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RE: Next question...
On Fri, 6 Dec 2002, Tony Hain wrote:
> I absolutely disagree. Hosts actually make those policy decisions today,
> and the system works. The machine I am typing this on has 4 IPv4
> addresses, yet it has no trouble opening a connection to CNN.com by
> picking from that list of possible sources, and the 8 available IPv4
> destination addresses. There seems to be a fear that providing more
> choices to the host will magically make the world more complex.
Start tracing to all those addresses you get with www.cnn.com. That is
*not* multihoming, that's local infrastructure resiliency via DNS
load-balancing. Those prefixes are all located within Atlanta. Take a
look in BGP route tables and see that the real path selection happens in
the routing infrastructure via BGP paths.
The fact that your host randomly picked a destination address from DNS and
used the outbound interface's primary IP address for a new connection
isn't true multihoming.
Now, take a scenario: Your host has source addresses from aaaa::/16,
bbbb::/16, cccc::/16, and dddd::/16. Destination host has source
addresses from aaab::/16 and dddf::/16. You pay $100k per megabyte from
the provider allocated aaa0::/12, and $2 per megabyte from the other
three. You also need every host in your organization to be able to use
the aaa0::/12 provider to reach a very critical service with address
aaaf::/16, which you're willing to pay the $100k per megabyte for. This
critical service also has connectivity via providers B and D in bbbe::/16
and ddde::/16, but with sub-par connectivity and you want to avoid that.
Using address selection or even RA ordering, you cannot specify this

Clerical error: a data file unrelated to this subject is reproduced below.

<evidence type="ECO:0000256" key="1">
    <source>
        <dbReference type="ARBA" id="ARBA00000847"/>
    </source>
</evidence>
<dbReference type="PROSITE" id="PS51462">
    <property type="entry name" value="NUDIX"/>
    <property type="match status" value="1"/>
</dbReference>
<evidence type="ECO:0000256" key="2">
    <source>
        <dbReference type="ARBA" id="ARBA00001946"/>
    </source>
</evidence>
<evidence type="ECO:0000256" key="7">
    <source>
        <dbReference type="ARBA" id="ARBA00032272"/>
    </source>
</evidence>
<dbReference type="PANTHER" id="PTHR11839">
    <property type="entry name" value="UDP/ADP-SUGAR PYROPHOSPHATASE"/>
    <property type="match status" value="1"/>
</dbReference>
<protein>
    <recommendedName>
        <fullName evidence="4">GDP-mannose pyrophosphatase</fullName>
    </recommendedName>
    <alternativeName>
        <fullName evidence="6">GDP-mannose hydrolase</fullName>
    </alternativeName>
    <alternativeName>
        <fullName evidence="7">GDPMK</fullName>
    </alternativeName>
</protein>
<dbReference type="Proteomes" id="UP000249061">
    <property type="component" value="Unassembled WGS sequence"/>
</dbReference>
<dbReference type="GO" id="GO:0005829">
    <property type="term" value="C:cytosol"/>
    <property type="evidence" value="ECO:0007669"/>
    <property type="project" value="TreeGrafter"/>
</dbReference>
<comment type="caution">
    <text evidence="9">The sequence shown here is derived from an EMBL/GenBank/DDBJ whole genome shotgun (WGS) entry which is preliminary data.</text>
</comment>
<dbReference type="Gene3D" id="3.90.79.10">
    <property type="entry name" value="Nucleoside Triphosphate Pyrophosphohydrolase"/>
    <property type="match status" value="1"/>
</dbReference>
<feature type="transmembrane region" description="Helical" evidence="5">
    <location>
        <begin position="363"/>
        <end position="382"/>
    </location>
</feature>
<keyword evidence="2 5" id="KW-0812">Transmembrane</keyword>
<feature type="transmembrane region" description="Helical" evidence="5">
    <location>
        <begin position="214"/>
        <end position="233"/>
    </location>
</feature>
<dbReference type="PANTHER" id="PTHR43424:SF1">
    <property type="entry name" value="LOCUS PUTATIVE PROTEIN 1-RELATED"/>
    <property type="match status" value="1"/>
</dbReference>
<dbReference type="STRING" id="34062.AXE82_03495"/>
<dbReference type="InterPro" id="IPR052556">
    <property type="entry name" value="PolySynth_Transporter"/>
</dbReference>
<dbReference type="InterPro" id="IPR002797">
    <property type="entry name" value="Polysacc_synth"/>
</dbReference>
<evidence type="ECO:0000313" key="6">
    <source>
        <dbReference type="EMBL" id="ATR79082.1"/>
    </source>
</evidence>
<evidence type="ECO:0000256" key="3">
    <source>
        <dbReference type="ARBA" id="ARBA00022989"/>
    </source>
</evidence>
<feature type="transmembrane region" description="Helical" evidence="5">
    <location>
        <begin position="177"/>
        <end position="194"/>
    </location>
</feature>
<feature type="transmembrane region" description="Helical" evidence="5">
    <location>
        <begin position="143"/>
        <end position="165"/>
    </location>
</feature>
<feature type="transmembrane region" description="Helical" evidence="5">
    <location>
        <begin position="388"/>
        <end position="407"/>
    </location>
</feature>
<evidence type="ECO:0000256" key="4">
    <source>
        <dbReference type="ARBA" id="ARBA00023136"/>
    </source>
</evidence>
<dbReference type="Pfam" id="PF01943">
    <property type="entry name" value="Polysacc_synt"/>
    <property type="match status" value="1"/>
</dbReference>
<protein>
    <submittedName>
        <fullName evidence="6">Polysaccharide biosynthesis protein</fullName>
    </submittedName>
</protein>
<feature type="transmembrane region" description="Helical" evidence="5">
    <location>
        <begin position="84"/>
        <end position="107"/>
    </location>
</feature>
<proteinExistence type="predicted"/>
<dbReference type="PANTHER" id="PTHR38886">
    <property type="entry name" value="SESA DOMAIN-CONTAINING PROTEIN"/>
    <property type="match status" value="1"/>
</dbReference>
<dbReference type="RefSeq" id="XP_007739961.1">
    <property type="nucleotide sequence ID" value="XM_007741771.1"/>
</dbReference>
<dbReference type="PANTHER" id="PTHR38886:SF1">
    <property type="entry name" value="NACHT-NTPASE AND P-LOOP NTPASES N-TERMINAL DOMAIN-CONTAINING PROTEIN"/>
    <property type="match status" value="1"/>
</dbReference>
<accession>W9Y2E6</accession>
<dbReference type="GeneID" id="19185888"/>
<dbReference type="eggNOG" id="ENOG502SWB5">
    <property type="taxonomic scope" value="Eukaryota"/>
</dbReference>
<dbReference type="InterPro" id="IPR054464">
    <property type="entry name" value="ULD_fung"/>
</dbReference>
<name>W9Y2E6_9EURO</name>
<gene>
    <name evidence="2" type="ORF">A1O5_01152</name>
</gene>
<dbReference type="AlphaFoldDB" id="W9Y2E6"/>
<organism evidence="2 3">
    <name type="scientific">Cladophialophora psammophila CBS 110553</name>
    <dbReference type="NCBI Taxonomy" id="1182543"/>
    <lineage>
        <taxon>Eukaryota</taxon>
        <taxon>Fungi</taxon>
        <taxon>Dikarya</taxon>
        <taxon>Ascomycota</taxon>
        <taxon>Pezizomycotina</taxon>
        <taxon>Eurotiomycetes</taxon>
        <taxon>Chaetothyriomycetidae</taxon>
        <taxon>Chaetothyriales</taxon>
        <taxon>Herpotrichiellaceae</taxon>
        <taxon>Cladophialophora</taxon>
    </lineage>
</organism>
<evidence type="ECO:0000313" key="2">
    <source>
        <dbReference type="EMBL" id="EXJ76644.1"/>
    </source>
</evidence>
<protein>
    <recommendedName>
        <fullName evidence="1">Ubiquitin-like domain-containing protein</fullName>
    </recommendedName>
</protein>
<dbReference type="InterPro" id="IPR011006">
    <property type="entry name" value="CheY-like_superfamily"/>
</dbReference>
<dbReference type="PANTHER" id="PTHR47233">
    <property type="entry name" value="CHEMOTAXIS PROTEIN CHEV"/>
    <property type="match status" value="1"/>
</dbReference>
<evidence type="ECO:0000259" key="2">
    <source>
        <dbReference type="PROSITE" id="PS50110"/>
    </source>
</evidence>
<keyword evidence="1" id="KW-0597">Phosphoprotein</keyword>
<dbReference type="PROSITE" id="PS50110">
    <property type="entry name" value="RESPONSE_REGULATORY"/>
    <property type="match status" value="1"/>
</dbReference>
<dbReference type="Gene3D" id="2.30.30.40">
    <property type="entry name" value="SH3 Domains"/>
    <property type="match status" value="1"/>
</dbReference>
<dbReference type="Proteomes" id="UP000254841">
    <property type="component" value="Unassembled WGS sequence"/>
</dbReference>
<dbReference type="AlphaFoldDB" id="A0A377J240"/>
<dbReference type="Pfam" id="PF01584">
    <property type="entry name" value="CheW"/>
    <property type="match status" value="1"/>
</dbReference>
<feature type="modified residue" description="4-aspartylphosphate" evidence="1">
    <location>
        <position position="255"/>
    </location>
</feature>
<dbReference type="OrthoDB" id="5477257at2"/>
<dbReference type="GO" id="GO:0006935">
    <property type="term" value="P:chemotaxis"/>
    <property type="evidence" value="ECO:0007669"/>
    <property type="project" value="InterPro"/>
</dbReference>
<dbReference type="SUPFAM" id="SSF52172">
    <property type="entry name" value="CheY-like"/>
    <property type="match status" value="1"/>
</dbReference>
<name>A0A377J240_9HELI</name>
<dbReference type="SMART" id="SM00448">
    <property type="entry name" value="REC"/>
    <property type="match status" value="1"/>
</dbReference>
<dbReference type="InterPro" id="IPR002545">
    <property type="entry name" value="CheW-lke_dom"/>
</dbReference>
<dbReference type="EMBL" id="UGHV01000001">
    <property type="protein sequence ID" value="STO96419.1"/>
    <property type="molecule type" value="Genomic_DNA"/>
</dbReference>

policy. But these types of policies are perfectly realistic today in the
In order to emulate this policy, I would have to specify a policy which
forced a destination address change through NAT in order to accomplish my
IMO, an absolute requirement here is that we have a policy capability
that's far greater than longest bit match or preferred order for RA
prefixes. Policy in path selection for multihomed enterprises, at a
minimum, needs to be able to prefer or avoid certain intersections of
source and destination addresses for a given destination *host* (not
address!) that would normally be avoided or preferred. A nice-to-have is
a policy engine that is also aware of AS-path data so that policies can be
programmed for AS preference when it involves more than one AS between two
> The only thing that doesn't happen when the host selects the locator is
> that the network administrator doesn't get to enforce fine-grained TE
> for the return traffic. If this is what we are defining as 'unnecessary
> complications', I have to question the necessity of changing the entire
> infrastructure so that it will support the arbitrary replacement of
> locators without affecting applications. That sounds a lot more complex
> to me than simply adding one more policy to the set of things the host
> administrators have to do already.
Take a look at the scenario above. These are examples of the types of
policy that enterprises need.
Craig A. Huegen, Chief Network Architect C i s c o S y s t e m s
IT Transport, Network Technology & Design || ||
Cisco Systems, Inc., 400 East Tasman Drive || ||
San Jose, CA 95134, (408) 526-8104 |||| ||||
email: email@example.com CCIE #2100 ..:||||||:..:||||||:..